going to be added to all on-line shopping as well. The Premiers of the states agreed to this yesterday. The GST is also likely to rise from ten to fifteen percent. I suspect the Medicare levy will also rise. Downunder is running out of money.
The Opposition is well ahead in the opinion polls, likely to win the next federal election and planning to spend a great deal more. They have to fund it somehow.
Until now Downunderites have been able to do some of their on-line shopping GST free. I know, it seems unfair. We should all pay our taxes.
But it is genuinely a little more complex than that. Downunder has a relatively small population. It is around twenty-four million. The United States of America is around three hundred and twenty-four I think. (Correct me if I am wrong.) China has more than a billion people. We just don't compete or compute.
Most Downunderites live along the coastline. Yes, the middle is mostly desert of a sort. Even our state capitals are small by world standards. It doesn't stop Sydney being one of the most expensive places in the world to live but even there you won't find all you might need.
I know what online shopping does to local business but our population just doesn't allow local businesses to stock all that people now want - or even need - in a global world. Trading hours are limited and employing people is becoming increasingly more complex and expensive. It also takes time for goods to arrive Downunder.
If I want to order a book from my local independent bookshop then there is a tortuous process to go through. I want to support the shop. It's a particularly good shop. I know the staff. They know me. We work well together. I often suggest other people use it. But, sometimes I buy books online. I have to.
If I buy a book from my local indie then, unless they have it in stock, it can take six, eight or even twelve weeks to arrive. Six weeks is a short time. I can order a book from an overseas supplier and have it within a week. The book may cost anything from half to two thirds of the cost. If I am working on something and I need the book in a hurry that is where I am going to get it from. It's not the fault of the local indie. It is the way they must do business.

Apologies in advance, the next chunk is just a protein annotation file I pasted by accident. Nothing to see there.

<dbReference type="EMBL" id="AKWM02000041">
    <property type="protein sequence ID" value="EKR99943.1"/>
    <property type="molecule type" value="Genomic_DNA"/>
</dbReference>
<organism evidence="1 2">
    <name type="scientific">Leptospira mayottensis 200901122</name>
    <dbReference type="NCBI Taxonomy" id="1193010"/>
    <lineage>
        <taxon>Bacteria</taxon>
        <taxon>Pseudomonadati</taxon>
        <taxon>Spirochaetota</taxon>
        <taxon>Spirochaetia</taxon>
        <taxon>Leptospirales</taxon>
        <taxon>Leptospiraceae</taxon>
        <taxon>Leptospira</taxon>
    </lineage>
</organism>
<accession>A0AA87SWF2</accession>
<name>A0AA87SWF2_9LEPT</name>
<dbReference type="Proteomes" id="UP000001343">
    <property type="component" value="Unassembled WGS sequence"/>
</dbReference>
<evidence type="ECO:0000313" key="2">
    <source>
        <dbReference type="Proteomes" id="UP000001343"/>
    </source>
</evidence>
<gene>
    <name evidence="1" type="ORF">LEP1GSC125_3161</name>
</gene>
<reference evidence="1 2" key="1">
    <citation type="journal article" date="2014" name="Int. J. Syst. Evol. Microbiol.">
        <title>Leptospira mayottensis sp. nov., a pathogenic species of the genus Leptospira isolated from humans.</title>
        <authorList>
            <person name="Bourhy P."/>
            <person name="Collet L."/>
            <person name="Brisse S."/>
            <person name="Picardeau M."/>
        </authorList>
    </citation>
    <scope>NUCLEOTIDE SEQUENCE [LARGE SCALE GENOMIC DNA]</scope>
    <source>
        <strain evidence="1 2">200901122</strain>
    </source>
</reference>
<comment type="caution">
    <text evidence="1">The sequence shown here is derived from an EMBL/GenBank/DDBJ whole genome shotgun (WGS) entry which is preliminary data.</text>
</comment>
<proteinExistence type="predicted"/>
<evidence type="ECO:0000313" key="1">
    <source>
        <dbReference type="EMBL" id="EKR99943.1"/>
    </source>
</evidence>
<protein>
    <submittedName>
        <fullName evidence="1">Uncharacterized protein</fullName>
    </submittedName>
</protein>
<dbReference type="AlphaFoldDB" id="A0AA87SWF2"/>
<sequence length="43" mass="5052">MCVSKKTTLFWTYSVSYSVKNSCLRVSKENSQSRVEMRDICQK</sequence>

If I want knitting yarn I can go to the local haberdashery store and buy from the limited range there - or I can go to the big variety type store and buy slightly cheaper yarn, most of which is produced in Asia. The quality is not good. Nowhere can I buy the more specialist yarns used in books and magazines. I stopped trying to design for a Downunder magazine for that reason. It wasn't worth the hassles involved. I have been given good yarn from other sources and the difference is extraordinary. The group of students I have worked with for some years know and appreciate the difference. Yarn online? Of course I will because the quality counts.
We should of course be producing and exporting the very best yarn ourselves.
Adding GST to all online purchases is designed to boost local sales - or so we are told. My guess is that this won't happen. Local prices will need to be not merely the same but significantly cheaper. The variety will need to be there. The goods will need to the goods people want. Shops will need to be open longer hours because online shopping is done after hours.
Or, there is another alarming scenario. If they have to collect Downunder GST overseas business will not do business here. It won't be worth their while. If the post office has to collect it they will have to add another charge as well. Downunder will become a dumping ground for remainder items.
So, the Premiers have decreed this will happen - but have they really thought it through? What sort of mechanism do they propose?